Not everything here is from the last century

I’m reading through this book right now. It’s the 1960 version of a long-winded, well written Wikipedia series. Each chapter covers one particular moment, almost all of which can and do have several tomes you can dig up. This book is the city bus tour of the historical period. It’s a great read to get an overview, an easy way to discover a new interest.

The San Francisco earthquake and fire gets 24 pages. And, for me, for that, it was plenty.

I’ve read three of the definitive biographies on Teddy Roosevelt, and two on the Wright Brothers, you see, it’s the subject, not the period. Some things are just more interesting than others. There’s one chapter here about a particular insurance man and his social life. Didn’t do much for me. There’s another on how J.P. Morgan forced the American banking system into avoiding a an economic collapse by force of will. It was intriguing, but you got the gist. Right now I’m reading about Peary’s sixth Arctic expedition. I’d probably enjoy a bit more of that. Here’s a bit from the chapter on the Great White Fleet, and a full telling of this story would probably be worth trying. Roosevelt sent the vessels around the world as a projection of American naval power — 16 battleships, 14,000 sailors on board them and their escort with ports of call on six continents — it was one of the first signals of the American century.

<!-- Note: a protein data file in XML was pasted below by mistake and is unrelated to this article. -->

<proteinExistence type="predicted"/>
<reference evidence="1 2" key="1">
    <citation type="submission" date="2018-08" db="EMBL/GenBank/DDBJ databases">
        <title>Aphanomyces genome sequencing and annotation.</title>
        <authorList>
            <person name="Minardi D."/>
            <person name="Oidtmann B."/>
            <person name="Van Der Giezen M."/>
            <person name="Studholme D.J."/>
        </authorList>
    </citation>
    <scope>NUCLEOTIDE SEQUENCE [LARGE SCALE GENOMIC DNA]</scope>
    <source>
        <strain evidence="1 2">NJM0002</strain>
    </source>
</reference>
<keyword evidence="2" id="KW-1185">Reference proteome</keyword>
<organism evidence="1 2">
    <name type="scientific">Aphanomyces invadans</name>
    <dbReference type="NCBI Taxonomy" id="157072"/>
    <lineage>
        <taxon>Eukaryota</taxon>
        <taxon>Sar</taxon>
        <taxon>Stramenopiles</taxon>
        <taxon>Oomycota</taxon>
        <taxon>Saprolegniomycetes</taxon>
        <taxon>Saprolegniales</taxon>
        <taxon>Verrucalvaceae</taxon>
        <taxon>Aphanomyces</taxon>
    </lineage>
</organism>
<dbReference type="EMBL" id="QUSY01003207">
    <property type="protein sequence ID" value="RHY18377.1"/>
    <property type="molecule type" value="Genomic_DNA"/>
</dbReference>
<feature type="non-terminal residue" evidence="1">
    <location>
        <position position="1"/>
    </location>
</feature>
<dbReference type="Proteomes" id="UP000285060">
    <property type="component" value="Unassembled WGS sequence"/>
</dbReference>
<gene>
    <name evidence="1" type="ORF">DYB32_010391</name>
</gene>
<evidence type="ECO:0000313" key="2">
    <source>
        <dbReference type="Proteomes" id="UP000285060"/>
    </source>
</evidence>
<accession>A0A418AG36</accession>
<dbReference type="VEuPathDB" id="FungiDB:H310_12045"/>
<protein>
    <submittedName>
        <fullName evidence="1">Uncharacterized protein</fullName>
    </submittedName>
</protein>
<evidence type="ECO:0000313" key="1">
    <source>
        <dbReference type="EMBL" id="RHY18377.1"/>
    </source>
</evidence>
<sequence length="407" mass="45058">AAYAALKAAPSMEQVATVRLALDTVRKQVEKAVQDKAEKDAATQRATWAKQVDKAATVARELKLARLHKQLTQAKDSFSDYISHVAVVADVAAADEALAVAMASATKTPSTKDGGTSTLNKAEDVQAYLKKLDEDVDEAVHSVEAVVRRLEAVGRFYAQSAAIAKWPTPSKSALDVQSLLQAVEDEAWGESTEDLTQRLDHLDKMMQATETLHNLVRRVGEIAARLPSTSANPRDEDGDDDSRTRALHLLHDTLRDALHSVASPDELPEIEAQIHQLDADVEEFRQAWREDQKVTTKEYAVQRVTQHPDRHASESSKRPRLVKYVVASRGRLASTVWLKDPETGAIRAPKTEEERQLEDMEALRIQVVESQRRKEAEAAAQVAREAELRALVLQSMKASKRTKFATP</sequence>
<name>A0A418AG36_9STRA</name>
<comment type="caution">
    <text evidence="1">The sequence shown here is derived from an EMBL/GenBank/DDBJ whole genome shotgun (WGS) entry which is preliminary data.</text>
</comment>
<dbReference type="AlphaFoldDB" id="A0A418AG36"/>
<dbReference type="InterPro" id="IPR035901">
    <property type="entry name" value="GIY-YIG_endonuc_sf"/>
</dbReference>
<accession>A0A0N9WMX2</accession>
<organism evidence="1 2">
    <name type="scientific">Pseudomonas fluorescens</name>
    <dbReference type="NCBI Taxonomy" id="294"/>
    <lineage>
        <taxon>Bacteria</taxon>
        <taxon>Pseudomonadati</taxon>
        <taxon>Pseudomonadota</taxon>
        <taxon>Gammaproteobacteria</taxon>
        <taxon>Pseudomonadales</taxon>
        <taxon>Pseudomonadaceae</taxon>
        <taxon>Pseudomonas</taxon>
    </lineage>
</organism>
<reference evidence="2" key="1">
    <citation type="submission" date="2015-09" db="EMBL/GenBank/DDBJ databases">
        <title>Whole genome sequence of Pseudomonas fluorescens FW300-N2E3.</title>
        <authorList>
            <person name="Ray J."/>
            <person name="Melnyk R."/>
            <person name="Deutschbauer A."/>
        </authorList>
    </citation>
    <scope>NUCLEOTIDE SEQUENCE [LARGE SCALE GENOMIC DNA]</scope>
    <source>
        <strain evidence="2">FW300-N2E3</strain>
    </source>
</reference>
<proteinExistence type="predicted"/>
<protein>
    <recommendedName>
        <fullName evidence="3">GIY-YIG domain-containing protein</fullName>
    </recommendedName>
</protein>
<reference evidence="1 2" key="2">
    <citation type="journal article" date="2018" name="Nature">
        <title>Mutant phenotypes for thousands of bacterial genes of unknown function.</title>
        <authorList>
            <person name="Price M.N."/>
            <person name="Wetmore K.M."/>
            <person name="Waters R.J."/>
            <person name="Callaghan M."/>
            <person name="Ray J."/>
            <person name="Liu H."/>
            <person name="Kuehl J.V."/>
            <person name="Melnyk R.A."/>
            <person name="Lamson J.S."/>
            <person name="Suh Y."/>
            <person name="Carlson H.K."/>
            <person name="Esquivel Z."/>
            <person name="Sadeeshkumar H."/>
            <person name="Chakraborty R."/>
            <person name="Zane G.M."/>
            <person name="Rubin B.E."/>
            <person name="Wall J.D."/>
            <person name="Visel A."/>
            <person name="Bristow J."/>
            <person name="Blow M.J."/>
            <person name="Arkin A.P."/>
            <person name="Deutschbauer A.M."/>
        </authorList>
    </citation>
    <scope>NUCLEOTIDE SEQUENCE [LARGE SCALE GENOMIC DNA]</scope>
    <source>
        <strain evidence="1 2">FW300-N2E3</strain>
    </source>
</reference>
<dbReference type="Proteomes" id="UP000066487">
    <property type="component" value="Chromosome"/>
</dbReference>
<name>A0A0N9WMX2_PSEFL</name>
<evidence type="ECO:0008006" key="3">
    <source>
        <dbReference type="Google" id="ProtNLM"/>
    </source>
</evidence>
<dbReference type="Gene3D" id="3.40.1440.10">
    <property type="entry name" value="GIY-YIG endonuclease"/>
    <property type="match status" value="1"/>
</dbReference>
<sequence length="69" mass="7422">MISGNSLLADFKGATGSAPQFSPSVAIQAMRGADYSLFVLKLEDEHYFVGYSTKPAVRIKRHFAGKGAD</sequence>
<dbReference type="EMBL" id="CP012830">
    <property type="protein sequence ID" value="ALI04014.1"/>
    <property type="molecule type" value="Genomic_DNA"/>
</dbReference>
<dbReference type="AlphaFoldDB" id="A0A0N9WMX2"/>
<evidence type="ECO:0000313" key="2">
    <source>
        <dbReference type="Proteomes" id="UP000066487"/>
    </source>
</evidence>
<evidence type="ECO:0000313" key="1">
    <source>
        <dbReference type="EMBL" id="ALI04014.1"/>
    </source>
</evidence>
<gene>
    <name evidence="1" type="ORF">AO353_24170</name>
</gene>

I’ve looked a fair amount. Several accounts refer to these cheers, but no one seems to know where they are from. I Assume some Chilean naval officer went to Cornell and brought all of that back. And when the Americans arrived in January of 1908, that was just part of the fanfare. A surrealistic bit of home for the American sailors who’d been on this mission for a month, making just their third port of call.

I wonder how many of the Americans recognized them. Cornell was a big player in early 20th century athletics, but still there wasn’t a lot of opportunities to Google this sort of thing in 1908.

This is from the same chapter. Walter Lord diverged a bit, which is rare in this book, but his point was what the returning sailors came home to after their historic circumnavigation. It was one of those moments where things were changing quickly in the culture.

If you’ve read about Europe in this period, or the American experience just before entering the Great War, you can see an entire world-shaking bit of foreshadowing going on there. It’s a good book. Written in 1960, when some of these things were frozen in memory, rather than frozen in amber. And while new perspectives and information have no doubt come along in the intervening years — Lord was much closer to his subject than we are to him here — the book holds up. Click on the cover, above, and pick up a copy for yourself.

And if you’re not interested in that …

Here’s a bit of Poseidon, god of water, bathtub mortal.

Achilles had his heel, Poseidon has his back paws, I guess.

I like to think he’s not fascinated by the water, but by the physics of the water’s retention and movement.

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